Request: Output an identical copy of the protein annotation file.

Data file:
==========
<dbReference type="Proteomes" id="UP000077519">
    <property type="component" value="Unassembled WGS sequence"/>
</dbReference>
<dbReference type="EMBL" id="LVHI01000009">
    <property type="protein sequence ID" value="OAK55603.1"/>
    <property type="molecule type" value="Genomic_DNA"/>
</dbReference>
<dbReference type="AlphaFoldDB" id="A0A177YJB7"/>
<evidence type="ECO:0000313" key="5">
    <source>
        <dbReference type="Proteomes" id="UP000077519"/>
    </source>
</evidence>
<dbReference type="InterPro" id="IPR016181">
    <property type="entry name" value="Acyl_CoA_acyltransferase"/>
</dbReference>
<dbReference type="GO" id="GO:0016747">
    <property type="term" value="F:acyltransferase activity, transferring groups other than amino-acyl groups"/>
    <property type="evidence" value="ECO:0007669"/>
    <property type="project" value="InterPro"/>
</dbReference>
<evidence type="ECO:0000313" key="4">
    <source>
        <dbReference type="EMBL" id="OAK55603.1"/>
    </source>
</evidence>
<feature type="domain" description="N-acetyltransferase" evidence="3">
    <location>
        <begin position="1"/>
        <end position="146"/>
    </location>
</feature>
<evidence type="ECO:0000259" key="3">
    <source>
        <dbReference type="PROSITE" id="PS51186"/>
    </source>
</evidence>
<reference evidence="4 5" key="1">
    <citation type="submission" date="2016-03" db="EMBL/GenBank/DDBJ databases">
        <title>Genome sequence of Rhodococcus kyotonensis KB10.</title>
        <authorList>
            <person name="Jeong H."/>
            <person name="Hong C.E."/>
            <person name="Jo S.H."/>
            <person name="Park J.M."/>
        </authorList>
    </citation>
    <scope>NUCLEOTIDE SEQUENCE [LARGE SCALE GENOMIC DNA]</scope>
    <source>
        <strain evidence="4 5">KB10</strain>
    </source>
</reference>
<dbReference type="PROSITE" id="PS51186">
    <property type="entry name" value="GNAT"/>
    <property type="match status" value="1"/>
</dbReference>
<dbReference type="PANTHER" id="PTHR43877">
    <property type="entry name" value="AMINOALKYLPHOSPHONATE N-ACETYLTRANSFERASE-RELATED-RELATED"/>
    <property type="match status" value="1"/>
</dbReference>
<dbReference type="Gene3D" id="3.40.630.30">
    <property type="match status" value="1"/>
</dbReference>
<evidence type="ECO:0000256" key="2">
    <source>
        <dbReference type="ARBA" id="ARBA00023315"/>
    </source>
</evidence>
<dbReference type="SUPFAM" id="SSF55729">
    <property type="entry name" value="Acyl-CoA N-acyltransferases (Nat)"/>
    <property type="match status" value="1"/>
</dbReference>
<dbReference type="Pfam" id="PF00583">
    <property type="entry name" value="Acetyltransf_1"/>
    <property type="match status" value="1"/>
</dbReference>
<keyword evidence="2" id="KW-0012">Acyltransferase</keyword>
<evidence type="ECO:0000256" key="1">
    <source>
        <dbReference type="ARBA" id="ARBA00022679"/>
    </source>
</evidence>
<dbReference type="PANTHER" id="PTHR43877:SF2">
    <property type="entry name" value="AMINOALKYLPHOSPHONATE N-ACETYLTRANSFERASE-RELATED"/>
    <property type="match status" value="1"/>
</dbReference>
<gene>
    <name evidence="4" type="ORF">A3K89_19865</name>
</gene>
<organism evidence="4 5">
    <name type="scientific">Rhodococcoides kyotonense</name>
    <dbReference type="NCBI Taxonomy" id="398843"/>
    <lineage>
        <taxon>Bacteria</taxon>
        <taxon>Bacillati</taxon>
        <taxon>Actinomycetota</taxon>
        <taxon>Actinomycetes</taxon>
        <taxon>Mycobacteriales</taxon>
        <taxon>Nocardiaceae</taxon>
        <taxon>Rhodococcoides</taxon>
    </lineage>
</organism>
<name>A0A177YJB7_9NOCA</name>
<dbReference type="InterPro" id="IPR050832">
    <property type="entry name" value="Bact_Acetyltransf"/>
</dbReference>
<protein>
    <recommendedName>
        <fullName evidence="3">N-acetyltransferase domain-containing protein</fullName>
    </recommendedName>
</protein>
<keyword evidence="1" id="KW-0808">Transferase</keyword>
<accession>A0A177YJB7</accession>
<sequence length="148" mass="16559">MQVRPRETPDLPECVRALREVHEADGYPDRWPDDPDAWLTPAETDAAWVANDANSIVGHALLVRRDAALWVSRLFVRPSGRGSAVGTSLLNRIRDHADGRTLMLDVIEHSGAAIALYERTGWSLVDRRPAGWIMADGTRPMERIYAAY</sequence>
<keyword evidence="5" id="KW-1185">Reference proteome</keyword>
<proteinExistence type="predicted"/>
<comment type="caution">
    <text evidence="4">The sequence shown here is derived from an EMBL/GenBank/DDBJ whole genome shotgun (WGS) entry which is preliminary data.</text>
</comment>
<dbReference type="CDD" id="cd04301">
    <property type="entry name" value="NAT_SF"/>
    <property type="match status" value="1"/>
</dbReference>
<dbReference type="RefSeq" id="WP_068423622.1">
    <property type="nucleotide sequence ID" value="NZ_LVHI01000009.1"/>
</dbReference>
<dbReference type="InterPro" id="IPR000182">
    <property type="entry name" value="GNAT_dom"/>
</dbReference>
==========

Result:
<dbReference type="Proteomes" id="UP000077519">
    <property type="component" value="Unassembled WGS sequence"/>
</dbReference>
<dbReference type="EMBL" id="LVHI01000009">
    <property type="protein sequence ID" value="OAK55603.1"/>
    <property type="molecule type" value="Genomic_DNA"/>
</dbReference>
<dbReference type="AlphaFoldDB" id="A0A177YJB7"/>
<evidence type="ECO:0000313" key="5">
    <source>
        <dbReference type="Proteomes" id="UP000077519"/>
    </source>
</evidence>
<dbReference type="InterPro" id="IPR016181">
    <property type="entry name" value="Acyl_CoA_acyltransferase"/>
</dbReference>
<dbReference type="GO" id="GO:0016747">
    <property type="term" value="F:acyltransferase activity, transferring groups other than amino-acyl groups"/>
    <property type="evidence" value="ECO:0007669"/>
    <property type="project" value="InterPro"/>
</dbReference>
<evidence type="ECO:0000313" key="4">
    <source>
        <dbReference type="EMBL" id="OAK55603.1"/>
    </source>
</evidence>
<feature type="domain" description="N-acetyltransferase" evidence="3">
    <location>
        <begin position="1"/>
        <end position="146"/>
    </location>
</feature>
<evidence type="ECO:0000259" key="3">
    <source>
        <dbReference type="PROSITE" id="PS51186"/>
    </source>
</evidence>
<reference evidence="4 5" key="1">
    <citation type="submission" date="2016-03" db="EMBL/GenBank/DDBJ databases">
        <title>Genome sequence of Rhodococcus kyotonensis KB10.</title>
        <authorList>
            <person name="Jeong H."/>
            <person name="Hong C.E."/>
            <person name="Jo S.H."/>
            <person name="Park J.M."/>
        </authorList>
    </citation>
    <scope>NUCLEOTIDE SEQUENCE [LARGE SCALE GENOMIC DNA]</scope>
    <source>
        <strain evidence="4 5">KB10</strain>
    </source>
</reference>
<dbReference type="PROSITE" id="PS51186">
    <property type="entry name" value="GNAT"/>
    <property type="match status" value="1"/>
</dbReference>
<dbReference type="PANTHER" id="PTHR43877">
    <property type="entry name" value="AMINOALKYLPHOSPHONATE N-ACETYLTRANSFERASE-RELATED-RELATED"/>
    <property type="match status" value="1"/>
</dbReference>
<dbReference type="Gene3D" id="3.40.630.30">
    <property type="match status" value="1"/>
</dbReference>
<evidence type="ECO:0000256" key="2">
    <source>
        <dbReference type="ARBA" id="ARBA00023315"/>
    </source>
</evidence>
<dbReference type="SUPFAM" id="SSF55729">
    <property type="entry name" value="Acyl-CoA N-acyltransferases (Nat)"/>
    <property type="match status" value="1"/>
</dbReference>
<dbReference type="Pfam" id="PF00583">
    <property type="entry name" value="Acetyltransf_1"/>
    <property type="match status" value="1"/>
</dbReference>
<keyword evidence="2" id="KW-0012">Acyltransferase</keyword>
<evidence type="ECO:0000256" key="1">
    <source>
        <dbReference type="ARBA" id="ARBA00022679"/>
    </source>
</evidence>
<dbReference type="PANTHER" id="PTHR43877:SF2">
    <property type="entry name" value="AMINOALKYLPHOSPHONATE N-ACETYLTRANSFERASE-RELATED"/>
    <property type="match status" value="1"/>
</dbReference>
<gene>
    <name evidence="4" type="ORF">A3K89_19865</name>
</gene>
<organism evidence="4 5">
    <name type="scientific">Rhodococcoides kyotonense</name>
    <dbReference type="NCBI Taxonomy" id="398843"/>
    <lineage>
        <taxon>Bacteria</taxon>
        <taxon>Bacillati</taxon>
        <taxon>Actinomycetota</taxon>
        <taxon>Actinomycetes</taxon>
        <taxon>Mycobacteriales</taxon>
        <taxon>Nocardiaceae</taxon>
        <taxon>Rhodococcoides</taxon>
    </lineage>
</organism>
<name>A0A177YJB7_9NOCA</name>
<dbReference type="InterPro" id="IPR050832">
    <property type="entry name" value="Bact_Acetyltransf"/>
</dbReference>
<protein>
    <recommendedName>
        <fullName evidence="3">N-acetyltransferase domain-containing protein</fullName>
    </recommendedName>
</protein>
<keyword evidence="1" id="KW-0808">Transferase</keyword>
<accession>A0A177YJB7</accession>
<sequence length="148" mass="16559">MQVRPRETPDLPECVRALREVHEADGYPDRWPDDPDAWLTPAETDAAWVANDANSIVGHALLVRRDAALWVSRLFVRPSGRGSAVGTSLLNRIRDHADGRTLMLDVIEHSGAAIALYERTGWSLVDRRPAGWIMADGTRPMERIYAAY</sequence>
<keyword evidence="5" id="KW-1185">Reference proteome</keyword>
<proteinExistence type="predicted"/>
<comment type="caution">
    <text evidence="4">The sequence shown here is derived from an EMBL/GenBank/DDBJ whole genome shotgun (WGS) entry which is preliminary data.</text>
</comment>
<dbReference type="CDD" id="cd04301">
    <property type="entry name" value="NAT_SF"/>
    <property type="match status" value="1"/>
</dbReference>
<dbReference type="RefSeq" id="WP_068423622.1">
    <property type="nucleotide sequence ID" value="NZ_LVHI01000009.1"/>
</dbReference>
<dbReference type="InterPro" id="IPR000182">
    <property type="entry name" value="GNAT_dom"/>
</dbReference>